THE KINGS OF ENGLAND AND MEDIEVAL ARMENIA
By NOUBAR MAXOUDIAN, L.L.B.
Relations between British and Armenian Kings flourished during the medieval period, when there existed an Armenian kingdom in Cilicia (1080-1375), which held sway over territories extending from the Taurus mountains to the Mediterranean.
It was the period covered by 1189-1393 A.D. that imparted a touch of romantic glamour to the relations between five English and seven Armenian Kings:
1) Richard I, “Coeur-de-Lion”, 1189- 1199.
2) Edward I, 1239-1307.
3) Edward II, 1284-1327.
4) Edward III, 1312-1377.
5) Richard II, 1367-1400.
1) Levon II, 1186-1219.
2) Hetoum II (Heyton), 1289-1305.
3) Levon IV, 1305-1308.
4) Levon V, 1320-1342.
5) Guy, 1342-1344.
6) Constantine III, 1344-1363.
7) Levon VI Lusignan, 1374-1375.
Note: The Armenians had 4 kings bearing the name Constantine.
The years 1189-1199 marked the beginning of Anglo-Armenian relationship Richard I of England, who figured prominently in the Third Crusade, occupied Cyprus in 1191, in which year he entered the Temple of Hymen. Levon II, King of Armenia, attended the wedding ceremony as best man. This same Armenian king lent Richard I a helping hand in the siege of Acre against Salaheddin, Sultan of Egypt, who captured Jerusalem in 1187 A.D.
Armenians may rightly pride themselves on the unstinted assistance they gave to the Crusaders from the very beginning, i.e., from 1096 onward. An eloquent proof of their steadfast loyalty is found in the praise which Pope Gregory lavished on the first bearers of the Christian torch, by inserting the following in his Bulls: “. . . In olden times when the princes and armies of Christendom went to the conquest of the Holy Land, no nation and no people helped them with men, horses, provisions and counsel, with more readiness and zeal than the Armenians . . .” (See this Pope’s Bull ’Ecclesia Romana, 1384).
Hetoum II, the Armenian King, (1289- 1305), had his heart and soul in the cause of the Crusaders. This earned him the hatred of Melik Ashraf, Sultan of Egypt, who wrote to him a threatening letter in 1291, the year of the fall of Acre.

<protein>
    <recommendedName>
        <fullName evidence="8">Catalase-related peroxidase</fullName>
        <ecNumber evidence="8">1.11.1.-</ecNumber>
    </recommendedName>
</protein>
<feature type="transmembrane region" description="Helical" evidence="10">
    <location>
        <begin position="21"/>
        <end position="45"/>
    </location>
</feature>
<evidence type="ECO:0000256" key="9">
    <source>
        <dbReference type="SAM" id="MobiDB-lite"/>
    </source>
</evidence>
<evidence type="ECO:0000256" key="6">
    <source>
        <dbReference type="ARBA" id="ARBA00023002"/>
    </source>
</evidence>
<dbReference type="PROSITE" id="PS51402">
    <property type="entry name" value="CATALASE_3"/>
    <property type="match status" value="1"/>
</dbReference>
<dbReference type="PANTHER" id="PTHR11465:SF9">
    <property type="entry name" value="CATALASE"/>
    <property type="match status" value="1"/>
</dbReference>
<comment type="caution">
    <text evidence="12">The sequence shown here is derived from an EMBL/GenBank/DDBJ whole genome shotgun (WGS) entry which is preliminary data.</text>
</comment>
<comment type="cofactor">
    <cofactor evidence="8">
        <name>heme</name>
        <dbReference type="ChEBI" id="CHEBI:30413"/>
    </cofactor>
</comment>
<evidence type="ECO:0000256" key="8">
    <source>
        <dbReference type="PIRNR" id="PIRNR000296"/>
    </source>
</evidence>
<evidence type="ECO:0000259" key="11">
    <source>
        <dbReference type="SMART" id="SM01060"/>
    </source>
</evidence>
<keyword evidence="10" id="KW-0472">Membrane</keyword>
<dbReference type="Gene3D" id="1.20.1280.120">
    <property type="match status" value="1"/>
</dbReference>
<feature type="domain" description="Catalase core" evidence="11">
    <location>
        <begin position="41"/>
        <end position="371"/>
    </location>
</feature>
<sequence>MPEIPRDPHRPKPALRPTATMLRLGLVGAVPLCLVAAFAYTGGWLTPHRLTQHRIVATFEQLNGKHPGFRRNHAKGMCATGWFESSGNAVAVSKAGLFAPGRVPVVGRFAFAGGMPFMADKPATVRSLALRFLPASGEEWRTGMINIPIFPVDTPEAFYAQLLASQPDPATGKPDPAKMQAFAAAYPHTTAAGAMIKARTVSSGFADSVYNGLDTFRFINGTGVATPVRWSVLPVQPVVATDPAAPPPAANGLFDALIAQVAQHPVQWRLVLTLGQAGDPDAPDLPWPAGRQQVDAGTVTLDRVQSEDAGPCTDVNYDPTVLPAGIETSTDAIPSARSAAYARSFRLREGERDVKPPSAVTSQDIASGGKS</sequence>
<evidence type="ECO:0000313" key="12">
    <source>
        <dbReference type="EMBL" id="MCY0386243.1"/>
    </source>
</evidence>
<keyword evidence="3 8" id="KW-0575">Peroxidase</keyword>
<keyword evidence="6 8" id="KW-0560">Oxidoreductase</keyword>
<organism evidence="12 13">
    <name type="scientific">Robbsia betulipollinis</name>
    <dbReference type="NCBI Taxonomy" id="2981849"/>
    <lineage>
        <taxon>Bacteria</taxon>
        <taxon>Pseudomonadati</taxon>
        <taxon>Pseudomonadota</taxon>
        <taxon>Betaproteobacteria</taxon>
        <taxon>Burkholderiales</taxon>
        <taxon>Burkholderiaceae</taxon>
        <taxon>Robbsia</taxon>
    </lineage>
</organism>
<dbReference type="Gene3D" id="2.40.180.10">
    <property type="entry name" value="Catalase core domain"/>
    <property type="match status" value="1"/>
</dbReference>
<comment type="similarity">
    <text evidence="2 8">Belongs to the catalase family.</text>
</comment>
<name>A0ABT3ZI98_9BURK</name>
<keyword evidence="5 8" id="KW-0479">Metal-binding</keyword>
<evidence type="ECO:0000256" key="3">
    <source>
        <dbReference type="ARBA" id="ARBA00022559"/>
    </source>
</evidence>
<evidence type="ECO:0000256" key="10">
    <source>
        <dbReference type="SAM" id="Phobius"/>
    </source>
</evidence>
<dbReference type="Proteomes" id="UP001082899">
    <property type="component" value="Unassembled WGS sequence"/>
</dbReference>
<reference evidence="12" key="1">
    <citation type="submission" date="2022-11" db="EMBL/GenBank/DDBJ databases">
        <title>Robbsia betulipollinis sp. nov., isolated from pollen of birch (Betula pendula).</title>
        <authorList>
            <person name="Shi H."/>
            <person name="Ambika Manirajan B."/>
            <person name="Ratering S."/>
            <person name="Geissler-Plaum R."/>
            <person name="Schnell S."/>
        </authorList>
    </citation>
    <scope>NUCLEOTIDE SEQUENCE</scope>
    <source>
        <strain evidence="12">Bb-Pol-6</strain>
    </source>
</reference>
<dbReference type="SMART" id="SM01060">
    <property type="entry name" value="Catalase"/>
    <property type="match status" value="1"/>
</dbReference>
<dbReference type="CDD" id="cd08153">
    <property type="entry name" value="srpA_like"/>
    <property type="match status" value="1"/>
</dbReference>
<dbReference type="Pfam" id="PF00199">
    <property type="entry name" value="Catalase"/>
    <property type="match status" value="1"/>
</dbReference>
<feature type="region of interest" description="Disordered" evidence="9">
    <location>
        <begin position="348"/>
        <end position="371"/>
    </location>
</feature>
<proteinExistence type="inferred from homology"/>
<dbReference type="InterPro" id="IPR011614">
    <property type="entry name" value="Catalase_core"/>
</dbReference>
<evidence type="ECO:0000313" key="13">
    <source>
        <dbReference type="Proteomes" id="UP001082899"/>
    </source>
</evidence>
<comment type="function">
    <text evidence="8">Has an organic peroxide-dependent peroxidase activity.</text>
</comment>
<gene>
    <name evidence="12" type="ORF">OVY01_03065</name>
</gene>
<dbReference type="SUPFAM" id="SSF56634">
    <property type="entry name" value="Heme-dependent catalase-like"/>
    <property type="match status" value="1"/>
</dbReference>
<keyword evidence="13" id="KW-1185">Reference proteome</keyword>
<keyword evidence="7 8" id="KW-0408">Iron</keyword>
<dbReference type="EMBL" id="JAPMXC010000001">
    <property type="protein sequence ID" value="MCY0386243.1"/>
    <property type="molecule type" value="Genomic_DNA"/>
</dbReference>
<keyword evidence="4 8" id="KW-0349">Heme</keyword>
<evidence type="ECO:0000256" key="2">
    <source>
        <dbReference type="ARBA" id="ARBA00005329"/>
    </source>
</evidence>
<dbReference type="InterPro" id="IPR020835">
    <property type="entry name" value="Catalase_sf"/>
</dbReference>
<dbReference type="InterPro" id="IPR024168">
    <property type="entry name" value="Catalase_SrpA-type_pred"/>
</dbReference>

In his letter to King Edward I of England, (1239-1307), expressing his jubilation over the fall of Acre, the Armenian king did not fail to mention the threats hurled at him by the Egyptian Sultan. A year later Hetoum II wrote also to Pope Nicholas, acquainting him with the insolent treatment meted out to him by Melik Ashraf. The Pope made it a point to keep the monarchs of England and France posted on what had passed between the Armenian and Egyptian rulers. In 1298 Hetoum’s brother sent fresh letters to the Pope as well as to King Edward I of England bearing on the same matter, and received an answer from the latter in December of the same year.
During the reign of Levon IV an Armenian Delegation, consisting of three Armenian nobles, set off to see King Edward I. Unfortunately, however, the English King had already died when the Armenians set foot on British soil. The journey was undertaken at the instance of Hetoum II, who acted as sponsor to Levon IV, after having handed him his scepter.
King Edward II of England (1284-1327), who had succeeded King Edward I, wrote to the Armenian King in March of 1308, intimating his intention of dealing at an opportune moment with the subject raised by the Armenian embassy, whose members were granted both free passage and a gift of fifty pounds in cash. In 1335 King Edward III, (1312-1377), also made a monetary present of forty pounds in silver to a certain George, who was likewise an Armenian envoy. In 1342. Edward wrote to King Levon V of Armenia, (1320-1342), holding out to him hopes of assistance by the Crusaders.